My 5-year-old son, Thomas, ran past me on his way to the stairs that led to his room. “Slow down,” I automatically called out one of our family rules as I finished folding a pair of jeans. Those family rules were meant for teaching our young kids responsibility and would be instrumental in what happened next. I heard a thump followed by a cry of pain and hurried into the living room. “Are you OK?” I asked.
“I slipped on Michelle’s shoe,” Thomas said, tears rolling down his cheeks.
My husband and I have four kids, but that day there were certainly more than four pairs of shoes in the living room. Our children had gotten into the habit of kicking off their footwear wherever they were. It didn’t bother me when they were younger, but it did now.
After talking with my husband, we decided we needed to motivate our children to pick up after themselves. We wanted them to do what was right, not just what was convenient in the moment — starting with their shoes.
A New Plan and New Family Rules
Our strategy was simple. Any shoe or sock left behind belonged to me. So I picked up shoes and socks throughout the day and then gave my kids an opportunity to earn them back.
When one child asked, “Where are my tennis shoes?” I replied, “You left them in the dining room. If you want to dust the bookshelf, they can be yours again.”
I was completely surprised when this plan worked. After a few shoes were paid for with chores, the footwear miraculously found its way into the proper place without my help. And unexpectedly, our shoe experiment branched out.
At the end of each night, I used to pick up toys and take them to our children’s rooms. But our kids started to do that task on their own. (I think they were afraid the shoe rule might extend to their toys.)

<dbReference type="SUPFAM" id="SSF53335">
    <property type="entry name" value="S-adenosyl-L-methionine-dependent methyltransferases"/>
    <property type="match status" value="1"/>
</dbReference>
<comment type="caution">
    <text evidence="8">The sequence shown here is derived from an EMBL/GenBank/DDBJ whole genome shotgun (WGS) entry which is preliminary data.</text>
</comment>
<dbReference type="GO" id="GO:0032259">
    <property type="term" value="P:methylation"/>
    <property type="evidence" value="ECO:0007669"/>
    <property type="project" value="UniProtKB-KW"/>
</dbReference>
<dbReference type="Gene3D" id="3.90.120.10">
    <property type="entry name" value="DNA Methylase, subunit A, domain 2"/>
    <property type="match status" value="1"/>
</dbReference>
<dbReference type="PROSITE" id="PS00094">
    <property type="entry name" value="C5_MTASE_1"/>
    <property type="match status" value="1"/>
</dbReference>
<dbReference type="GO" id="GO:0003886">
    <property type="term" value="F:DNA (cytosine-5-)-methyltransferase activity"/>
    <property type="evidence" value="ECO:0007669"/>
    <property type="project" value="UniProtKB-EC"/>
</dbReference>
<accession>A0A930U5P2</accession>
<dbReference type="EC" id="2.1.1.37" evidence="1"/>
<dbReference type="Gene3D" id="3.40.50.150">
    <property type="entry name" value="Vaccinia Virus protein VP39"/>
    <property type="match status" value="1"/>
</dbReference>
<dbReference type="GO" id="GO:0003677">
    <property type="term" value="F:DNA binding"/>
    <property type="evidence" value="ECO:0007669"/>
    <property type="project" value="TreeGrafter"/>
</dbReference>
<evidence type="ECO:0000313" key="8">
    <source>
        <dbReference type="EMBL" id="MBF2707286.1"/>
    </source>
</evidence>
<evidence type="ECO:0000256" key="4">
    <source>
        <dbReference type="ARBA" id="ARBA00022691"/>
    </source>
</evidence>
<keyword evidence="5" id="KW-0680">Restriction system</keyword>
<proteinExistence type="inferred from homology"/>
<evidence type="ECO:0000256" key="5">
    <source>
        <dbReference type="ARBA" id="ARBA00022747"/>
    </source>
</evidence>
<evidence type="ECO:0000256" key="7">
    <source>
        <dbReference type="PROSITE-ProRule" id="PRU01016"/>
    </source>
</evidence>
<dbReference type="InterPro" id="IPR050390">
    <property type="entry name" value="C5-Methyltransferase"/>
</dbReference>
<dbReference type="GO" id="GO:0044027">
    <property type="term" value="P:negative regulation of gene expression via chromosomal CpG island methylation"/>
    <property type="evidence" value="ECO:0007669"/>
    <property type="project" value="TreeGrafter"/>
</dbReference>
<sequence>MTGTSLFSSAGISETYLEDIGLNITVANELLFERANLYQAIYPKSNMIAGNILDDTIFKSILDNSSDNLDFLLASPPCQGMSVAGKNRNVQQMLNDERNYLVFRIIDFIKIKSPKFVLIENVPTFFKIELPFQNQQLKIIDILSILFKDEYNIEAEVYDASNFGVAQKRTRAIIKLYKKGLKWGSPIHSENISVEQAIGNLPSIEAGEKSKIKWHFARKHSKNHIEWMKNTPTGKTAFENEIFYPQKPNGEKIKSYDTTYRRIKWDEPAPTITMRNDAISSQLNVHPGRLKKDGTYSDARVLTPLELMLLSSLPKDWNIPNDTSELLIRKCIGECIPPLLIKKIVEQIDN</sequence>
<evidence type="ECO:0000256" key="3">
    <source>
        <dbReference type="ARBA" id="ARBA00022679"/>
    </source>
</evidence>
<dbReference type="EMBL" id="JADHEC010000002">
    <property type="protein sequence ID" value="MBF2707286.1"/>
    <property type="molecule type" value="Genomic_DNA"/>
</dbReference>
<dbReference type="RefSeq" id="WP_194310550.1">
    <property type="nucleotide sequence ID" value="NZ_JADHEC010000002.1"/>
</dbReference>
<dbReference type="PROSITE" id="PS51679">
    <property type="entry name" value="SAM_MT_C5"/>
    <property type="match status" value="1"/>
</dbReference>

Though I wish we’d started this exercise when our children were younger, I’m glad we began it when we did. The shoe rule was the first step in helping them realize why short-term convenience isn’t always the best answer to a problem.
Going Deeper With Teaching Kids Responsibility
As our children grew, the shoe rule gave us a basis for having other conversations with our kids. We used it in our discussions about choosing to do what was right in the areas of personal responsibility and moral decisions.
Was saying an unkind word when they felt hurt the best action? Or was holding their tongue better so as to keep from hurting someone’s feelings and learn self-control? Should they cheat off of a friend’s paper or get the grade they deserved, which forced them to study harder?
Because my children had a tangible example for understanding why they were making decisions, they were better able to think through outcomes. They found that taking responsibility not only for their material possessions but also for their social actions was difficult but important. And sometimes doing what was right felt unfair, such as when a sibling appeared to be held to a different standard.
At those times, we talked about Paul’s encouragement in Galatians 6:9: “Let us not grow weary of doing good, for in due season we will reap, if we do not give up.” With each choice to do what was right, my children learned that doing good was seldom the most convenient path, but it had rewards. Not saying an unkind word kept friendships stronger. Not cheating made them better students.
Over time, our kids began to understand how their choices had short-term and long-term consequences. What started as a family rule to get our kids to put away their shoes grew into a great way of teaching our kids responsibility. That rule became a good example of how doing right was a much better choice than doing what was convenient.